Needless to say Shinto is also about purification too. In Shinto people periodically sends out the junk, and takes in the divine. The purification is achieved by rituals often involving waving sticks with lots of pieces of zigzag shaped paper at the end, getting into water, or waterfalls, or simply by cleaning oneself and ones immediate environment - folks usually clean and effectively repaint their houses at the end of each year.
This notion of the need to take into oneself the divine, is as above, quite common in many religions.
I was just thinking to look up the notion of what might be called "chinkon" in Christianity.
[There are many ways in which people take into themselves the divine in Christianity too
1) In the far Eastern Church *at least* humans are human and not beasts, not just body, because they have taken in (chinkonned?) the logos of God.
2) The body of Christ as consumed, eaten, in mass. (The Japanese too eat and take inside themselves the sun goddess at New Year in the form of "mirror rice cakes")
3) 'The realisation' that God is already inside them, that they have a relationship with God who is always omnipresent, even or especially party to ones thoughts. In Christianity, perhaps, the 'Chinkonning' of the soul is thought to be *not* a sinking in of the divine, and *not* an actual ontological movement of the divine, but an epistemological realising that the divine was there all along. This may be a difference between Shinto and Christianity.]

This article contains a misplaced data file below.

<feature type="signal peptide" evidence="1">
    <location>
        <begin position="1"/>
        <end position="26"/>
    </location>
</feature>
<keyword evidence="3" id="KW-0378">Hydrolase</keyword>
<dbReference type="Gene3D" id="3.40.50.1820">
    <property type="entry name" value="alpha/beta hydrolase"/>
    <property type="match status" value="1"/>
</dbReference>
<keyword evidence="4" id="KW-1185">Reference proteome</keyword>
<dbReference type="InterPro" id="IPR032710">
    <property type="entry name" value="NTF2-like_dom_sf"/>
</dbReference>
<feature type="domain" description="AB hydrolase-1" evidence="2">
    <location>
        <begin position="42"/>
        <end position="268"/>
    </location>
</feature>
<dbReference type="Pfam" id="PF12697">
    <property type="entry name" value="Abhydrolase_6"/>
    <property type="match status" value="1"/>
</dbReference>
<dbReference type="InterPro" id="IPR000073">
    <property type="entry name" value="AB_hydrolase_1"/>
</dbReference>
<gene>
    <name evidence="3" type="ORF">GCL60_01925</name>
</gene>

Chinkon refers to the taking in of a bit of Kami, a copy of Kami, (bunshin, bunrei) into oneself, that is or becomes oneself. I am most familiar with the teaching of a Shinto-offshoot-cult called "Kurozumikyo" where, as in the page you referenced, the practioners attempt to inhale the sun or sun goddess. In the page you referenced they are inhaling the entire earth. This becomes their soul. Their soul is a part/copy/another sun. This in Kurozumi-Kyo is the sun or mirror which is the Sun Goddess.
In Shinto the spirits are infinitely partionable, like dividing a fire (Norinaga, see Herbert, 2010, p99) in a way that each of the portioned parts are (almost?) equivalent to the whole. That way for instance, the spirits (kami) enshrined at one place can be taken to shrines at other places and be in both places.